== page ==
California goes its own way when it comes to Workers Compensation insurance, using its own rating bureau with its own distinctive manual of rules--and the biggest source of WC insurance is the State Compensation Insurance Fund, a state owned and operated WC fund that competes with private insurance. The combination of all these factors, really high premium rates and really crappy regulatory oversight, combined with a particularly high-handed State Fund means that employers in the Golden State have a really, really tough time of it. If you think your Workers Compensation insurance costs are a burden, just thank the business gods that you're not in California--unless you are, which in that case means you're really, really taking it on the chin.

Thursday, October 9, 2014

New York Small Biz Learning Hard Lesson About Group WC Trusts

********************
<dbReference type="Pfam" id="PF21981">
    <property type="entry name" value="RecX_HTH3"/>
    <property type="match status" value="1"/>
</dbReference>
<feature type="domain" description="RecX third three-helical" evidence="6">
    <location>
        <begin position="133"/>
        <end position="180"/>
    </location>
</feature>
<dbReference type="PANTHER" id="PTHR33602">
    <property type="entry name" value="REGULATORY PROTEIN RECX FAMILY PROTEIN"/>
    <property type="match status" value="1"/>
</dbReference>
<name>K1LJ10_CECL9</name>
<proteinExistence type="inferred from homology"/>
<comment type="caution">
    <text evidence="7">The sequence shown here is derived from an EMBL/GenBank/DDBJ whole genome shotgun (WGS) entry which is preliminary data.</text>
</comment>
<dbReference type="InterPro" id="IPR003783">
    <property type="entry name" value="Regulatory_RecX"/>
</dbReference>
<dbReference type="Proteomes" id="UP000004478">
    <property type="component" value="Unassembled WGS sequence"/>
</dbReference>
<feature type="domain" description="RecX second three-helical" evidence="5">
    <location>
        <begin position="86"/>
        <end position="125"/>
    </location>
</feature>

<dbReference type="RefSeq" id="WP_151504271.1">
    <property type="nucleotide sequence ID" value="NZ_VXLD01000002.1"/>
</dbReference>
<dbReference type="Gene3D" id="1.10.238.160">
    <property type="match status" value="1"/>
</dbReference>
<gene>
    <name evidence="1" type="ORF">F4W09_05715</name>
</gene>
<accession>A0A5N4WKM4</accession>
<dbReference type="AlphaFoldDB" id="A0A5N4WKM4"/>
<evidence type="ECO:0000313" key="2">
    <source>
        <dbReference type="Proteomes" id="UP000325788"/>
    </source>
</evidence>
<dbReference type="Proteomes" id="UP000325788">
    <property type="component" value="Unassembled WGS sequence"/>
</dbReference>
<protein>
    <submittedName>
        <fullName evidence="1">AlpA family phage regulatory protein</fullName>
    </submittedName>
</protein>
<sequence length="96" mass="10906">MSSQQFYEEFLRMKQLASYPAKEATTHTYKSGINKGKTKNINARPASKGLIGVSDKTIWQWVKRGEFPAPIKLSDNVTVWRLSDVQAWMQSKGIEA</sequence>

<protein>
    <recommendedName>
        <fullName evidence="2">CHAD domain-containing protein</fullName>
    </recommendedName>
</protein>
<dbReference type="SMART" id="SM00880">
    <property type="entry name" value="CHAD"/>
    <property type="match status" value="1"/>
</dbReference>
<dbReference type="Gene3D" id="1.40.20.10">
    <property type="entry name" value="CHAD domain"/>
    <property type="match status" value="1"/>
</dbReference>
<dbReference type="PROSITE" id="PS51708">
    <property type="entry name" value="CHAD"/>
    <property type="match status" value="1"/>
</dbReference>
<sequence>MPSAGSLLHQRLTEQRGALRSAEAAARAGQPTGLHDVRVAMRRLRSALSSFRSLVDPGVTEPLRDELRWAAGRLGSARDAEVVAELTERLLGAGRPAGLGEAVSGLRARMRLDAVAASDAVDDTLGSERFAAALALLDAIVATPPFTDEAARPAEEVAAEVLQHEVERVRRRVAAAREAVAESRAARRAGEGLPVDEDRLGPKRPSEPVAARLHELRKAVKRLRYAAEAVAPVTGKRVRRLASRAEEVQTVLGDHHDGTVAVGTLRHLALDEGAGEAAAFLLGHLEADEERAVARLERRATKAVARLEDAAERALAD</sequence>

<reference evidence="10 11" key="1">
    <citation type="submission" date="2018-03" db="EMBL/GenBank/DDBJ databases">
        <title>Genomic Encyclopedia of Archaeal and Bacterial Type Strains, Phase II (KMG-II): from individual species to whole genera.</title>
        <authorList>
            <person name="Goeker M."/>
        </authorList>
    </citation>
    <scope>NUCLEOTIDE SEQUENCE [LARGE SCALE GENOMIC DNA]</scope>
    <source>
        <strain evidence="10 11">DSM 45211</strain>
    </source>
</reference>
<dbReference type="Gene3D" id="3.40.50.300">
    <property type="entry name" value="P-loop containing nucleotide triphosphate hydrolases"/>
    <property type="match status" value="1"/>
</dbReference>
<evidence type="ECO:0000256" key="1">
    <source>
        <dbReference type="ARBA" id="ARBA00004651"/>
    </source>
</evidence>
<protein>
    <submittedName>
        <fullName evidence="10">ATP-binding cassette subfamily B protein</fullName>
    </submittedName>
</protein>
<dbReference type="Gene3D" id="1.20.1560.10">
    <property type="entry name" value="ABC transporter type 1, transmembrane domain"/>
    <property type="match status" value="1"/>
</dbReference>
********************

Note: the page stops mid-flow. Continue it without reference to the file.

This is one of those stories that pops up repeatedly, in different states at different times, but never seems to ever go away for long, because various states seem unable to resist the lure of cheaper Workers Comp alternatives without making sure adequate regulatory oversight is in place to avoid disaster down the road.

It's happened here in Illinois in the past, in Kentucky, and in other states that have allowed group self-insurance trusts for Workers Compensation coverage. Without effective oversight, some of these plans inevitably dig themselves into a hole from there is no escape. They underprice coverage, getting business in the short term, but eventually those long-tail WC claims eat them alive.